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The right kind of pride

 

Proverbs 16:18 
Pride goes before destruction, a haughty spirit before a fall. 

We are so accustomed to being lectured about the perils of pride, that when genuine pride comes along it can be hard to recognize its virtue. Our academic minds resist the thought of pride. We have learned to avoid hubris at almost any cost, being the type of pride that can bring us down. The haughty spirit against which Proverbs and many other wise sayings seek to save. 

Yet there are forms of pride that are worthy of our thoughts and our souls. We should remember that too. 

There is pride in our family. It can be hard work maintaining relationships. Understanding the needs and wants of others, and their goals in life. 

Their is pride in our work; nothing wrong with doing a good job. My father has always told me "Take pride in your craft." That lesson is re-learned ever day, as far as I'm concerned. 

There is pride in tradition. Our families have fun traditions that we have maintained over the years. Sometimes the rituals get a little worn. But then we have our memories as well. "Remember when..." is a powerful source of pride. Nostalgia is a constructive emotion when it binds us strong. 

Caregiving Pride

All those forms of pride come together in time of need, and the work of caring for someone you love dearly. These last couple months of caring for my wife Linda took every ounce of focus and pride at times. You can be proud if you try your best to take care of someone who needs you. There will be failures and shortcomings. Forgotten this and not quite that. But you try, and the rewards when someone you love can relax and take in a moment or share a word of love make it all worth it.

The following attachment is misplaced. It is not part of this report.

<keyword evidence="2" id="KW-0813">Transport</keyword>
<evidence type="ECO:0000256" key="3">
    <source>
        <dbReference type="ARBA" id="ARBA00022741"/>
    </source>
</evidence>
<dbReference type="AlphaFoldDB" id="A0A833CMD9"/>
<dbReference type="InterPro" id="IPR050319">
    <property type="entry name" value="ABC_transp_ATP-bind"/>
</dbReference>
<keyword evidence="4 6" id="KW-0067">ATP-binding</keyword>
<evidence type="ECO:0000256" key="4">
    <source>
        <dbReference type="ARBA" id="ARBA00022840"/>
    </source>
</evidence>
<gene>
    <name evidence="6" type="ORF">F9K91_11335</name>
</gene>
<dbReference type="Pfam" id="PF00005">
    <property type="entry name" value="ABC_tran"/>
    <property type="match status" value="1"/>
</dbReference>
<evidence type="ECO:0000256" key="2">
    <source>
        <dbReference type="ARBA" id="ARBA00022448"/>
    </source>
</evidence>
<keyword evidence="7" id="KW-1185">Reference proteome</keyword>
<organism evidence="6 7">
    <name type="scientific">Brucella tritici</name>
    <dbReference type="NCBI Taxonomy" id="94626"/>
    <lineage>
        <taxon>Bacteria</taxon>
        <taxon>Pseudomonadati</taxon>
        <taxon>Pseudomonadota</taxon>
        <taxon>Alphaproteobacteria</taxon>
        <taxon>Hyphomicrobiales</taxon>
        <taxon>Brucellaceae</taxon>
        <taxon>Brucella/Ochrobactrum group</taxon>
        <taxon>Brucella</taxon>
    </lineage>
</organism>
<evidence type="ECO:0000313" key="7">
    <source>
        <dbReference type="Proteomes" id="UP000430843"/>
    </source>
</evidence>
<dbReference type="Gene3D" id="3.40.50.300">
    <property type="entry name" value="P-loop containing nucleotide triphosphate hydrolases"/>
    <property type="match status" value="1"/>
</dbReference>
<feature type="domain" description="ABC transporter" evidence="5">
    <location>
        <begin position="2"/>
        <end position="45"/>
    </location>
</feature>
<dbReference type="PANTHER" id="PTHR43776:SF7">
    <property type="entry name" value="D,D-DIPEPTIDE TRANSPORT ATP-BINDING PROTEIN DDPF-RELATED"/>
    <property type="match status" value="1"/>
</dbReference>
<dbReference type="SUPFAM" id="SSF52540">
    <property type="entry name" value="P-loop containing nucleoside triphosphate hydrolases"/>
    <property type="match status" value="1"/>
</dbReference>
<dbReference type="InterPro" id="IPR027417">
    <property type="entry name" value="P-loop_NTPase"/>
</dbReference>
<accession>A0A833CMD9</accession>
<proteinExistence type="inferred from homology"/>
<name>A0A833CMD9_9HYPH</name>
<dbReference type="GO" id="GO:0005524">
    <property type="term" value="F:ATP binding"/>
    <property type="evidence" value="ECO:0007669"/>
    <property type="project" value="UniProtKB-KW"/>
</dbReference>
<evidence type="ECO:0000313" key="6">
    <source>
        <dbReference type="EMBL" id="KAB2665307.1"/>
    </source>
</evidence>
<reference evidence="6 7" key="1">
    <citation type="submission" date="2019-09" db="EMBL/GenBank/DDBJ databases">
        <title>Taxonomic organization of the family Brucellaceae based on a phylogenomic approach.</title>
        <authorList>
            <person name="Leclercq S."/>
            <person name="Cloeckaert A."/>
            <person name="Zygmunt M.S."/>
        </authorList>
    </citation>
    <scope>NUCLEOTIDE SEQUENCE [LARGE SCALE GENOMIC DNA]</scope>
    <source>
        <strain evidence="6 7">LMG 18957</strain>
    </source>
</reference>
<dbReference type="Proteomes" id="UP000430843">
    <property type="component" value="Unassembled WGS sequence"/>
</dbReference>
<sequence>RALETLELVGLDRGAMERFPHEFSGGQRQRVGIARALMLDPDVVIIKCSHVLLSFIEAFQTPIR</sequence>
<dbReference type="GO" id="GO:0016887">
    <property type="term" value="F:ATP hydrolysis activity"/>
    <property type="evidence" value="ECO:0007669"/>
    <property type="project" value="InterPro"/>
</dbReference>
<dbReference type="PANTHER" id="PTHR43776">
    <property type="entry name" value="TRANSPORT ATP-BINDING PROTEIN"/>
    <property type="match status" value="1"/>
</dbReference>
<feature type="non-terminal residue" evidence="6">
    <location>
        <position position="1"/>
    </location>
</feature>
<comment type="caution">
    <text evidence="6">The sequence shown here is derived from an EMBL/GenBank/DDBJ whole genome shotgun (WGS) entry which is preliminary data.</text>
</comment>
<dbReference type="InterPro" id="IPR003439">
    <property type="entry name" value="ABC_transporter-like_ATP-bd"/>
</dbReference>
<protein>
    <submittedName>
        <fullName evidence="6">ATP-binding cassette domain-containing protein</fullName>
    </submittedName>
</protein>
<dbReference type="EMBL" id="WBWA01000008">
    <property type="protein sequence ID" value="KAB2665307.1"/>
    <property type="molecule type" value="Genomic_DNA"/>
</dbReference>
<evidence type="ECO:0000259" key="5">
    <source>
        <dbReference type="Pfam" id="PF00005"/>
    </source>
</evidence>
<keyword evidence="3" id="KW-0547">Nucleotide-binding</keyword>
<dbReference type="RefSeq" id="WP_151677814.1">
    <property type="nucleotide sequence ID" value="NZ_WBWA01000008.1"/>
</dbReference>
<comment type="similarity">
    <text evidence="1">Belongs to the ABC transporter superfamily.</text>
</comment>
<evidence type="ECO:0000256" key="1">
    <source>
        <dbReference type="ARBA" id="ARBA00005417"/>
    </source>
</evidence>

When it was all finished and my children and I had held the hands of my wife as she passed from this world to the next, the opportunity to sit alone with my wife finally arrived. As I sat there looking at her face, I touched her lips with m y hand and told her I loved her. Then a deep sense of pride in her life came over me. I sat stunned at the realization of how proud I was of this woman. How she'd borne through so many difficult and potentially demeaning circumstances. I've said it many times now; Our blessings were fulfilled in the time we gained. 

Even against the stripped pride and temporal sadness. 

She'd lost her hair multiple times, and lamented the final notion that it wasn't coming back. Yet she donned those hot and uncomfortable wigs and kept going. We sat in front of the computer screen one day and looked at new styles and I pointed to a little looser look and at first she resisted. But it more closely resembled her "real" hair and a day or two later the wig arrived and she did not tell me at first. Then she walked out wearing it and said something on the order of, "Look what I got you!" It was much more like her. 

We joked at times about buying red wigs or other colors. But that was not Linda. Never was. She was a fun and sometimes joyfully frivolous person all of her life, but not one to playfully cast off her image. Her proper pride would not allow it. I loved her for that. 

Pride in character

We all noted that her real character never left her. Not through the deepest difficulties and toward the very end of her life in this world. She kept to her character. Her love of solace. Her pride in her children and her work. Her love for friends who she loathed to burden. Above all, her abiding phrase during all these tough weeks was, "I don't want to be a burden." 

Her caregivers would convulse with sympathy when she said that. Of course she was not a burden. There were days in the last few weeks when her body so filled with fluid that it was difficult to help her move. Yet it was no effort for me to get my arms under her shoulders and use my own legs to give her strength. Once up and moving, she'd keep going. That's how it worked. 

Of course there is also the pride felt in concert with my children, Evan and Emily, who are a reflection of their mother in so many important ways. 

So when it came ti me to see her stillness, a great sense of pride and gratitude washed over me. I am so proud of my wife, who lives on in my heart. Though it pains us to lose her, it gains us to feel this pride and keep going. 

We will share in this life on April 13 when we hold a service at 10 a.m. at Bethlehem Lutheran Church in St. Charles. Linda's own instructions, written 2 years ago with to me, "This can't go on forever, right?" will form the foundation of the service.